In this section, we have leaflets for the Early Pregnancy Unit. Please only read the materials on the advice of your clinician.
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Vaginal bleeding and or pain in early pregnancy are common and don’t always mean there is a problem. However, it may be a warning sign of a miscarriage or other early pregnancy problems.
We are very sorry that your pregnancy is no longer progressing. We understand this may be a very distressing time for you. Sadly, miscarriages are known to occur in 1 in 4 pregnancies. In early pregnancy, the most common reason for a miscarriage is a genetic abnormality within the baby and so is out of your control.
We hope that this leaflet will help you in your decision for treatment. It is intended to give you additional information to that received from the doctors and nurses in the hospital.
Your doctor has requested that you attend this Assessment Unit because a problem has arisen during the early stages (first 12 weeks) of your pregnancy.
This is an emergency service for women referred by their GP, midwife, A& E or healthcare professionals with pain and /or vaginal bleeding in early pregnancy.
The aims of the unit are to offer help and assistance with the pregnancy related problem you are experiencing.
An ectopic pregnancy is a pregnancy that develops outside the lining (endometrium) of the womb (uterus). Most ectopic pregnancies occur in the fallopian tube.
A laparoscopy (also known as keyhole surgery) is performed under a general anaesthetic. 3-4 small cuts (half to one centimetre in length) are made in the abdomen which allows your surgeon to insert a small telescope so that they can see inside your abdomen and your reproductive organs directly. Your abdomen will be filled with gas to allow us some space to gain a clear picture and if necessary, to treat any problems as agreed with you before your operation. Before you agree to surgery and sign your consent form, your surgeon will discuss what is planned (This is called an informed consent).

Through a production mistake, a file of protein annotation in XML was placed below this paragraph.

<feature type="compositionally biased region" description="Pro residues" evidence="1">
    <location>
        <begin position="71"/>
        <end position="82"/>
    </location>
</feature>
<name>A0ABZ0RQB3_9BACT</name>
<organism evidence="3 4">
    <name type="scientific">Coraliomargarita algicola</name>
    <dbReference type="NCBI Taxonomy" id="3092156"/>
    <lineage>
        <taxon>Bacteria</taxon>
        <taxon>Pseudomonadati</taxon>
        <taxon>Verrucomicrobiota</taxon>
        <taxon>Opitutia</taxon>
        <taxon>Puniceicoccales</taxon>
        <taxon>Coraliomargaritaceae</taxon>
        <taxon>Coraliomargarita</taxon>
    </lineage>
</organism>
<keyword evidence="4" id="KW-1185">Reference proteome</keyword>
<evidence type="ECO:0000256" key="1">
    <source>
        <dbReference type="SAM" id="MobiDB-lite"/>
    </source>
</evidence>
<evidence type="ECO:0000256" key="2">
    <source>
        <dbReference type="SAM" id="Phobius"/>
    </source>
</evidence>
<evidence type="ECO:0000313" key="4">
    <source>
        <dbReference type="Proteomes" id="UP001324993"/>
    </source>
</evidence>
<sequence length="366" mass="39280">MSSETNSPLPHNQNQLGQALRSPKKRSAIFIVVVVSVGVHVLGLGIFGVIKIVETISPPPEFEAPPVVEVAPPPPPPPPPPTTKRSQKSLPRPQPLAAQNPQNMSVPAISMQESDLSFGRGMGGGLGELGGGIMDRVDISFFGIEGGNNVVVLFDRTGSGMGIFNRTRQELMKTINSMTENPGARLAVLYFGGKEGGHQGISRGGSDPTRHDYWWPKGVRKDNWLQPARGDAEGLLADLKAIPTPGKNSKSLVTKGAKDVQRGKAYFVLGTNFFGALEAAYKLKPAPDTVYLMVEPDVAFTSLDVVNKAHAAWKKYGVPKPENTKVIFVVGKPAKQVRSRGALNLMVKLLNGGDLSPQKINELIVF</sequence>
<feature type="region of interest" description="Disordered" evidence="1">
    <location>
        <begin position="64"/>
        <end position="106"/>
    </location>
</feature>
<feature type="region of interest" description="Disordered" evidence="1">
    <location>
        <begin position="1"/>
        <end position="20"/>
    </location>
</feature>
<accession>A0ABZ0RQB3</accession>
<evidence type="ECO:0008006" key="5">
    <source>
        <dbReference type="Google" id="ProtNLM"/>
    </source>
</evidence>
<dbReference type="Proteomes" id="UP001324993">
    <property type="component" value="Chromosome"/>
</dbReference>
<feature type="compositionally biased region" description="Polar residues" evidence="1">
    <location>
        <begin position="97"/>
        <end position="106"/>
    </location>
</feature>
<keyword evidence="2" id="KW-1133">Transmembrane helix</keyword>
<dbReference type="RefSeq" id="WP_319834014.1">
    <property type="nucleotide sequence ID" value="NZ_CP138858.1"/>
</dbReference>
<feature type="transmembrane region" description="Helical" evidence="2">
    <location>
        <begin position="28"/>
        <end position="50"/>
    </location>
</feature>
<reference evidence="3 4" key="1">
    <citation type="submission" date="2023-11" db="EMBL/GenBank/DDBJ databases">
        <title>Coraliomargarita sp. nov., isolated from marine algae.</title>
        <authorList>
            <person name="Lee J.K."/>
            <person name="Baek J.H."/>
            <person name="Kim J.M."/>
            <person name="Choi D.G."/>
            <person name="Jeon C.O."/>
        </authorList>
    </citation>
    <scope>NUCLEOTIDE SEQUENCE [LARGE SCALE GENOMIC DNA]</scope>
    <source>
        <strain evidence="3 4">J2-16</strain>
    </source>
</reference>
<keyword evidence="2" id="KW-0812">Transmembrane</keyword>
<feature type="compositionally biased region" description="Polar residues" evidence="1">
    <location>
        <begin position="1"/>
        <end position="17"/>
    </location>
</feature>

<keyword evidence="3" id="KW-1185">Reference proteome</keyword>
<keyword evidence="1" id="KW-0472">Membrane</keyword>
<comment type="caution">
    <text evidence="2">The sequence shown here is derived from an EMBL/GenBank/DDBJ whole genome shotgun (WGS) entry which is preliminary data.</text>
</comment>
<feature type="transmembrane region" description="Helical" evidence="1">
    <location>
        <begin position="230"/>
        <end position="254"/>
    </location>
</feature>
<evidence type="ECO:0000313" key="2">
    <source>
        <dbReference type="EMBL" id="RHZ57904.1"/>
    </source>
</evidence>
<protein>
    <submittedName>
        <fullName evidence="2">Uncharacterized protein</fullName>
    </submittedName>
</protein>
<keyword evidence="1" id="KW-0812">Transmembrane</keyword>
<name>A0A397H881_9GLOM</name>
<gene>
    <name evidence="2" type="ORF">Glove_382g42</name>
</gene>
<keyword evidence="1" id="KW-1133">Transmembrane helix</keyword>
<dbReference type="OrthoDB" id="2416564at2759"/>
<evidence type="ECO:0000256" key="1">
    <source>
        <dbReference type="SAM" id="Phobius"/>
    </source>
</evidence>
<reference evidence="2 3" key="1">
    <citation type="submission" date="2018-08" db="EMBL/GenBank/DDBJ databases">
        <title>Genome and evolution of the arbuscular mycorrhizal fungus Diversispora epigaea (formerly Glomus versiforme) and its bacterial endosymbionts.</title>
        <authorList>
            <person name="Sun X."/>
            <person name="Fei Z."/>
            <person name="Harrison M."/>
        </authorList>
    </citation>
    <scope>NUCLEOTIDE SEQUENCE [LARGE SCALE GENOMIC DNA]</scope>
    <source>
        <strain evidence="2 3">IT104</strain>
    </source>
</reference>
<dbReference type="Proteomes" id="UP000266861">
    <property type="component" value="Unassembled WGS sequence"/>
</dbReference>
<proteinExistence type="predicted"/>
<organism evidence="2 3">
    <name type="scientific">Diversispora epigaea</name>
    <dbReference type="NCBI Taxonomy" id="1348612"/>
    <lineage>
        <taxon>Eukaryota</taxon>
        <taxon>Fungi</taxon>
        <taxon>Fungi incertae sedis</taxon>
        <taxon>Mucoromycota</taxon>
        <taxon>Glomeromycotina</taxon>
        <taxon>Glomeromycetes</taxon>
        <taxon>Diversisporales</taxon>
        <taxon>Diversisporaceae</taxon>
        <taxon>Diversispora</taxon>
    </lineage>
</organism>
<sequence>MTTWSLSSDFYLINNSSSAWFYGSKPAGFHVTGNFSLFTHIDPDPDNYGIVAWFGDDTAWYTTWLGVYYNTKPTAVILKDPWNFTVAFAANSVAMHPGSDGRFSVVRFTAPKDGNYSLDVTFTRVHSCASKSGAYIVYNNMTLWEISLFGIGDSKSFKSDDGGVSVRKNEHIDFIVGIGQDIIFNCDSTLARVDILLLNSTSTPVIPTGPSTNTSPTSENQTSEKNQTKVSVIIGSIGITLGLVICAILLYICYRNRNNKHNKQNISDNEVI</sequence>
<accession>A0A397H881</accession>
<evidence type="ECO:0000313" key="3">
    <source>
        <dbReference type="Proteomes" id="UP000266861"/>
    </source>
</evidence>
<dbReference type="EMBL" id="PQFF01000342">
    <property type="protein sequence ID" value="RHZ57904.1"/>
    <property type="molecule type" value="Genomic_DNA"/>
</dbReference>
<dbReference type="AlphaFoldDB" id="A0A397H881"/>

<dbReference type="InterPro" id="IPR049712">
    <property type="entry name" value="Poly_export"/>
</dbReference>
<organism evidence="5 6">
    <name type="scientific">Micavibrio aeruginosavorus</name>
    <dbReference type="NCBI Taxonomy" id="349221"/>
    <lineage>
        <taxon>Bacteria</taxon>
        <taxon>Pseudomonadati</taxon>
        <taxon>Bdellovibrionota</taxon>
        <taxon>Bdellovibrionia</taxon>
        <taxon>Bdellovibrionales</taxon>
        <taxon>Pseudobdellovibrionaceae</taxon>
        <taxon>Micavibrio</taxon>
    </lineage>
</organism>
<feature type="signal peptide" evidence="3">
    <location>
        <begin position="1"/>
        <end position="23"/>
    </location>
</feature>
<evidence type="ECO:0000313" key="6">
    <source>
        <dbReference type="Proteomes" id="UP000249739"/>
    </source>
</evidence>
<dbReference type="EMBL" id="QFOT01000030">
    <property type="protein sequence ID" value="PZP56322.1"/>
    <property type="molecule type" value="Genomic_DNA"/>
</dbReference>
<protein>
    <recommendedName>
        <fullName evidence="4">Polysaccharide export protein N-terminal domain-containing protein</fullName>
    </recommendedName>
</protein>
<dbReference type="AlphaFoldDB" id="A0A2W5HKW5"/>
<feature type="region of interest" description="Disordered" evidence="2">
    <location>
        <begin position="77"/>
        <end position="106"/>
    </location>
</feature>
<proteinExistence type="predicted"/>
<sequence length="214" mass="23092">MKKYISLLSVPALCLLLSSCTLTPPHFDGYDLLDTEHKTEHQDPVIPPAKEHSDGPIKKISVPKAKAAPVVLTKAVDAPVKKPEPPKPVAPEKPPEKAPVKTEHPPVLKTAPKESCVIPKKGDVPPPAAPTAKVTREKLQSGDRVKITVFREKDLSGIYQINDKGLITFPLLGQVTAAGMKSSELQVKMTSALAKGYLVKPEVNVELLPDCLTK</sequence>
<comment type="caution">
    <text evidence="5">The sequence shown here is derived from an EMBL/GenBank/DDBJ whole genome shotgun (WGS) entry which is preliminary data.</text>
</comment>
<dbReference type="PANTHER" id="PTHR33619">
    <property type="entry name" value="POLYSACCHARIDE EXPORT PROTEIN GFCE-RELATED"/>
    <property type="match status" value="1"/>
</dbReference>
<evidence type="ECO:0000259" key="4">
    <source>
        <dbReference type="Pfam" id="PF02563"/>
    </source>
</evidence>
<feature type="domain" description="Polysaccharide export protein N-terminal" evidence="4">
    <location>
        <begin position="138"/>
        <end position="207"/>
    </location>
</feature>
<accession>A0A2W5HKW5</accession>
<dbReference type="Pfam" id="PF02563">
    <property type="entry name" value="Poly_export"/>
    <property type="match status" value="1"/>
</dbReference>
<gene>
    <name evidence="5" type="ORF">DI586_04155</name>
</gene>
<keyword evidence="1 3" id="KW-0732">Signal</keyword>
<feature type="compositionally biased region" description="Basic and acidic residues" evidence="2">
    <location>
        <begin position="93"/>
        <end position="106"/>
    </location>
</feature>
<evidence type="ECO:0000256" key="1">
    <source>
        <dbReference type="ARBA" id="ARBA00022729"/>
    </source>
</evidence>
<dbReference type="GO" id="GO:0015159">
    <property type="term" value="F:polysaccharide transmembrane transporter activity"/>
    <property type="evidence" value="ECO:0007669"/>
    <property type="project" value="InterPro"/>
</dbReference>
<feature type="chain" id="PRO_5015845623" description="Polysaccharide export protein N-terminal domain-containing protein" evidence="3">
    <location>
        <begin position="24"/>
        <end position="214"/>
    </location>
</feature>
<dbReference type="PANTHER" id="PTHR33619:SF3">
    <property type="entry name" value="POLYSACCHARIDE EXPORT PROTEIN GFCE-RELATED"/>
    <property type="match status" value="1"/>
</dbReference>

This leaflet is intended to give you additional information to that received from a healthcare professional. It aims to answer your questions about manual vacuum aspiration, the benefits, risks, alternative treatment options, as well as what you can expect when you come to our hospital for your procedure.
We are sorry that your scan has shown that your pregnancy has ended and a diagnosis of a miscarriage has been made. Sadly, about one in four women lose their baby in early pregnancy. It may be that you have had very few or no symptoms at all, such as bleeding or pain, but this is not unusual in some types of miscarriage and you will have been given verbal information on how this treatment works and what to expect. This written information is for you to take home, please keep it somewhere safe, as you may want to look at it over the next few weeks.
A pregnancy of unknown location means that you are pregnant but your pregnancy cannot be seen on a transvaginal ultrasound scan.
Surgical management of miscarriage (SMM) is the medical term for removing any parts of your pregnancy that may remain in your womb following a miscarriage. This may include a small fetus, the pregnancy sac, placenta or tissue mixed with blood clots. This involves being admitted to the hospital, usually the Day Surgery Unit, for part of the day. In the past, it has also been known as an ERPC.
Ectopic pregnancy can be a distressing and frightening experience. This leaflet aims to explain how ectopic pregnancy can be treated with a drug called methotrexate. An ectopic pregnancy is one that develops outside of the womb and can pose significant risk to the mother’s life if it continues to grow. Between 1-2 in 100 pregnancies in the UK are ectopic. Please see the ectopic pregnancy leaflet for more information about ectopic pregnancy, causes and other treatment options.